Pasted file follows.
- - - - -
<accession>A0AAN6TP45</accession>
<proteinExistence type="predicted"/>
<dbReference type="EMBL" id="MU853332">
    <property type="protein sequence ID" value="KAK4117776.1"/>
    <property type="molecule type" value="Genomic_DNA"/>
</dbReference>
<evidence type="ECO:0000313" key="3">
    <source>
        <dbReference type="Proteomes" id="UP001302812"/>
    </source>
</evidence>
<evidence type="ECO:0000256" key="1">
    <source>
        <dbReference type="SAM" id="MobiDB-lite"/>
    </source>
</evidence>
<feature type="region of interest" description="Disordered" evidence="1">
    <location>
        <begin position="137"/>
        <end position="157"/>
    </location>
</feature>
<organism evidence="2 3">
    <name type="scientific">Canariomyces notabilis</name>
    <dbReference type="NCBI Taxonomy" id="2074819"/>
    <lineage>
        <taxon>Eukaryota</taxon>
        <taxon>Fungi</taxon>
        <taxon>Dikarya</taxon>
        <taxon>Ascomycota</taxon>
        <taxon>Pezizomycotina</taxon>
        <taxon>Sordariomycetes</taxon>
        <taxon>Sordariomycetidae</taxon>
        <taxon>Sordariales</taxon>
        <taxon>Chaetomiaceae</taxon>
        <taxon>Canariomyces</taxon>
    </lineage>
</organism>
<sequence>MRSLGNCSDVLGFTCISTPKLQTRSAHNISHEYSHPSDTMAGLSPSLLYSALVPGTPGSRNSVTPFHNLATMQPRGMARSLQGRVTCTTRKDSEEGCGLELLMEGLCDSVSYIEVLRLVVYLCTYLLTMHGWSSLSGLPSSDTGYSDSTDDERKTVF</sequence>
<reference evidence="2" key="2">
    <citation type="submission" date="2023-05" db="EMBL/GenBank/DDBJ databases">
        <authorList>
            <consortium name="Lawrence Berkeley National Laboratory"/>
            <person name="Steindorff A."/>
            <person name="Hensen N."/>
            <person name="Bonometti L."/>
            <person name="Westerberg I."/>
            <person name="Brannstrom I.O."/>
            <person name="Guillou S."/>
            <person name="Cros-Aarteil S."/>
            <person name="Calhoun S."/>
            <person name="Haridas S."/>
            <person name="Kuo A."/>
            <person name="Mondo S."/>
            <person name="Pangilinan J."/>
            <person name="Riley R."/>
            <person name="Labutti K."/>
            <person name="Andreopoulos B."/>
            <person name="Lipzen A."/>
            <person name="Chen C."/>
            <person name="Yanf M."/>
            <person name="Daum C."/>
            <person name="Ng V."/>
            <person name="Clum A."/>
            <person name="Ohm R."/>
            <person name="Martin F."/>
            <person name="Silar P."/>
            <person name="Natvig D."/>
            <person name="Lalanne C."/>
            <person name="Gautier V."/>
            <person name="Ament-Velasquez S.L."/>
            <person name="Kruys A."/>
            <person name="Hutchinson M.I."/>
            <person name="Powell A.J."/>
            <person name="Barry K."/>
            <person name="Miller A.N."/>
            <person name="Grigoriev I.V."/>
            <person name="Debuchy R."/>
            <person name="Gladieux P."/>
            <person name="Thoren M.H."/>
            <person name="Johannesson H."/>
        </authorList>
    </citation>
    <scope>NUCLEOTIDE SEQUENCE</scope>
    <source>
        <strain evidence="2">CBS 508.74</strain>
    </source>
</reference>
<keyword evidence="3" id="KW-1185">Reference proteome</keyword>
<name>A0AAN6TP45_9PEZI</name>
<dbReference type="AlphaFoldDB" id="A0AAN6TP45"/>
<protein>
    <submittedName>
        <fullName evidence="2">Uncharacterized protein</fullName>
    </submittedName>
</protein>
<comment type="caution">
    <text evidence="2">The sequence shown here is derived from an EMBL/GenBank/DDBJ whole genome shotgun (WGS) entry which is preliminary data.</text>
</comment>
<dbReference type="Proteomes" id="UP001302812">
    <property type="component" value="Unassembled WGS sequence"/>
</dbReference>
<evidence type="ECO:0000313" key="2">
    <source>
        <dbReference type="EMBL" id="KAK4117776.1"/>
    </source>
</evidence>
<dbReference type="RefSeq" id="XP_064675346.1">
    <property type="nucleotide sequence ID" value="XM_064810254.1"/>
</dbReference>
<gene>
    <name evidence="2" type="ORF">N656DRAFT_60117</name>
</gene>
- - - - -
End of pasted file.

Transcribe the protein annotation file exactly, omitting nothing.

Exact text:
<accession>A0AAN6TP45</accession>
<proteinExistence type="predicted"/>
<dbReference type="EMBL" id="MU853332">
    <property type="protein sequence ID" value="KAK4117776.1"/>
    <property type="molecule type" value="Genomic_DNA"/>
</dbReference>
<evidence type="ECO:0000313" key="3">
    <source>
        <dbReference type="Proteomes" id="UP001302812"/>
    </source>
</evidence>
<evidence type="ECO:0000256" key="1">
    <source>
        <dbReference type="SAM" id="MobiDB-lite"/>
    </source>
</evidence>
<feature type="region of interest" description="Disordered" evidence="1">
    <location>
        <begin position="137"/>
        <end position="157"/>
    </location>
</feature>
<organism evidence="2 3">
    <name type="scientific">Canariomyces notabilis</name>
    <dbReference type="NCBI Taxonomy" id="2074819"/>
    <lineage>
        <taxon>Eukaryota</taxon>
        <taxon>Fungi</taxon>
        <taxon>Dikarya</taxon>
        <taxon>Ascomycota</taxon>
        <taxon>Pezizomycotina</taxon>
        <taxon>Sordariomycetes</taxon>
        <taxon>Sordariomycetidae</taxon>
        <taxon>Sordariales</taxon>
        <taxon>Chaetomiaceae</taxon>
        <taxon>Canariomyces</taxon>
    </lineage>
</organism>
<sequence>MRSLGNCSDVLGFTCISTPKLQTRSAHNISHEYSHPSDTMAGLSPSLLYSALVPGTPGSRNSVTPFHNLATMQPRGMARSLQGRVTCTTRKDSEEGCGLELLMEGLCDSVSYIEVLRLVVYLCTYLLTMHGWSSLSGLPSSDTGYSDSTDDERKTVF</sequence>
<reference evidence="2" key="2">
    <citation type="submission" date="2023-05" db="EMBL/GenBank/DDBJ databases">
        <authorList>
            <consortium name="Lawrence Berkeley National Laboratory"/>
            <person name="Steindorff A."/>
            <person name="Hensen N."/>
            <person name="Bonometti L."/>
            <person name="Westerberg I."/>
            <person name="Brannstrom I.O."/>
            <person name="Guillou S."/>
            <person name="Cros-Aarteil S."/>
            <person name="Calhoun S."/>
            <person name="Haridas S."/>
            <person name="Kuo A."/>
            <person name="Mondo S."/>
            <person name="Pangilinan J."/>
            <person name="Riley R."/>
            <person name="Labutti K."/>
            <person name="Andreopoulos B."/>
            <person name="Lipzen A."/>
            <person name="Chen C."/>
            <person name="Yanf M."/>
            <person name="Daum C."/>
            <person name="Ng V."/>
            <person name="Clum A."/>
            <person name="Ohm R."/>
            <person name="Martin F."/>
            <person name="Silar P."/>
            <person name="Natvig D."/>
            <person name="Lalanne C."/>
            <person name="Gautier V."/>
            <person name="Ament-Velasquez S.L."/>
            <person name="Kruys A."/>
            <person name="Hutchinson M.I."/>
            <person name="Powell A.J."/>
            <person name="Barry K."/>
            <person name="Miller A.N."/>
            <person name="Grigoriev I.V."/>
            <person name="Debuchy R."/>
            <person name="Gladieux P."/>
            <person name="Thoren M.H."/>
            <person name="Johannesson H."/>
        </authorList>
    </citation>
    <scope>NUCLEOTIDE SEQUENCE</scope>
    <source>
        <strain evidence="2">CBS 508.74</strain>
    </source>
</reference>
<keyword evidence="3" id="KW-1185">Reference proteome</keyword>
<name>A0AAN6TP45_9PEZI</name>
<dbReference type="AlphaFoldDB" id="A0AAN6TP45"/>
<protein>
    <submittedName>
        <fullName evidence="2">Uncharacterized protein</fullName>
    </submittedName>
</protein>
<comment type="caution">
    <text evidence="2">The sequence shown here is derived from an EMBL/GenBank/DDBJ whole genome shotgun (WGS) entry which is preliminary data.</text>
</comment>
<dbReference type="Proteomes" id="UP001302812">
    <property type="component" value="Unassembled WGS sequence"/>
</dbReference>
<evidence type="ECO:0000313" key="2">
    <source>
        <dbReference type="EMBL" id="KAK4117776.1"/>
    </source>
</evidence>
<dbReference type="RefSeq" id="XP_064675346.1">
    <property type="nucleotide sequence ID" value="XM_064810254.1"/>
</dbReference>
<gene>
    <name evidence="2" type="ORF">N656DRAFT_60117</name>
</gene>